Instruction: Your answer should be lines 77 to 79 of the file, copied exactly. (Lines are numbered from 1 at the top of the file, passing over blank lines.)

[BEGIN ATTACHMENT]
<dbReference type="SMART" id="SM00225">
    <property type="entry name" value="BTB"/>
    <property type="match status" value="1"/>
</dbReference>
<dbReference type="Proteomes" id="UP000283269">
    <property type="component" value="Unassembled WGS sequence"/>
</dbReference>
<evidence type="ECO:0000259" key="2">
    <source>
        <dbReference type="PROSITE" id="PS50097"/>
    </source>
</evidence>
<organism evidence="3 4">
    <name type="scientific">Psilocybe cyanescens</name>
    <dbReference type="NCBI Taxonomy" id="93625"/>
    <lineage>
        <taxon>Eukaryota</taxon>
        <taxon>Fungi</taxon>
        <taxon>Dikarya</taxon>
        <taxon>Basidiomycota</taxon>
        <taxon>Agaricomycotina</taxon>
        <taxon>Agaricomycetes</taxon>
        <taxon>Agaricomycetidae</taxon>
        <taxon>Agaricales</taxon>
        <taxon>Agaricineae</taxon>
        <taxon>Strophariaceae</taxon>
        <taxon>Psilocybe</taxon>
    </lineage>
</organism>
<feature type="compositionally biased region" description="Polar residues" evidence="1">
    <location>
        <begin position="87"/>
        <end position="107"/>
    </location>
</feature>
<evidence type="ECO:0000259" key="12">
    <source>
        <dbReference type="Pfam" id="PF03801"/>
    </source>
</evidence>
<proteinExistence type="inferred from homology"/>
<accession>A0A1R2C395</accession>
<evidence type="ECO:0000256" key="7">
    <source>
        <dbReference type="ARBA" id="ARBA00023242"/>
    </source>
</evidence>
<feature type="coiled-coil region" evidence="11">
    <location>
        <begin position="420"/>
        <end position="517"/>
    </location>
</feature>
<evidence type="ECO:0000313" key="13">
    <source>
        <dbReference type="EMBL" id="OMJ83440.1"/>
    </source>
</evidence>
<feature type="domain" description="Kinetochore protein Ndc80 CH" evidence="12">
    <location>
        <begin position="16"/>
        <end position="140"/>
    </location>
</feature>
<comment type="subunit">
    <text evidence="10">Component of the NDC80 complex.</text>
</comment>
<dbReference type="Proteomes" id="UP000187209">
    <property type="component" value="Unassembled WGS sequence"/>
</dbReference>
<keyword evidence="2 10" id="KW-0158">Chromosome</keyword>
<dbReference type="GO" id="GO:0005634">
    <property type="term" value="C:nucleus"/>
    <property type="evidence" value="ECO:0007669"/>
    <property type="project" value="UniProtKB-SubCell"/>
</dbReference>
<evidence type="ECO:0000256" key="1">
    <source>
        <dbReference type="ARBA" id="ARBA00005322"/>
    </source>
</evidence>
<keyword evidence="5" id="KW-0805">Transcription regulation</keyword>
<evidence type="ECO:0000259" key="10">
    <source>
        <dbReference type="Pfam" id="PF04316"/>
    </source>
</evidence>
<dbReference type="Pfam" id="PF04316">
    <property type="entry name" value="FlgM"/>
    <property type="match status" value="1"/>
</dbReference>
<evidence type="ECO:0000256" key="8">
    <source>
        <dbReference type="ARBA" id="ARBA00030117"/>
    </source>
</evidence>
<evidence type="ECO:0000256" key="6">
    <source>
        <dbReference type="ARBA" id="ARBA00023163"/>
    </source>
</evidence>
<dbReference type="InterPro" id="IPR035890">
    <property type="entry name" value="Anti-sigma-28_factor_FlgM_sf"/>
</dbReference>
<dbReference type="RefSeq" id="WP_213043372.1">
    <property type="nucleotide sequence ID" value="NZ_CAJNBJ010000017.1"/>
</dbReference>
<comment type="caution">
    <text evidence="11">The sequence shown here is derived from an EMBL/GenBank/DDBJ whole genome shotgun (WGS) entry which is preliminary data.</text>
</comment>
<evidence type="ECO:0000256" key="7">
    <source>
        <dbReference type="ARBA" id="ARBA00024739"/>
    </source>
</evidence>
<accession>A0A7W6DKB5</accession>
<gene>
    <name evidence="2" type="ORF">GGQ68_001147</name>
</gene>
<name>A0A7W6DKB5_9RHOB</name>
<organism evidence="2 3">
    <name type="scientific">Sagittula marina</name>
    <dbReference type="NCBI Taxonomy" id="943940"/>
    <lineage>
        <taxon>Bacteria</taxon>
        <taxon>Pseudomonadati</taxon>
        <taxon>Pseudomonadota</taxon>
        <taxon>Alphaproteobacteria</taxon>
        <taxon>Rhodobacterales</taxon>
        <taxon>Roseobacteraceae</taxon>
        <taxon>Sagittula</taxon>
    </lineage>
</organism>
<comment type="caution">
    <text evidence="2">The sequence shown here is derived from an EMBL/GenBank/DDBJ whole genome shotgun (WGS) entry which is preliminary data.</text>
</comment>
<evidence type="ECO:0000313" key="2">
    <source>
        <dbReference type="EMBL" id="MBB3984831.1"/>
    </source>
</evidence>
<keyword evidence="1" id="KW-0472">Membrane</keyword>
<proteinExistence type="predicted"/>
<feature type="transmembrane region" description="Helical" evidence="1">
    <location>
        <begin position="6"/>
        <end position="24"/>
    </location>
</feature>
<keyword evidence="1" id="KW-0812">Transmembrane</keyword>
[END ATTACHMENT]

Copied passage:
<evidence type="ECO:0000256" key="1">
    <source>
        <dbReference type="ARBA" id="ARBA00005322"/>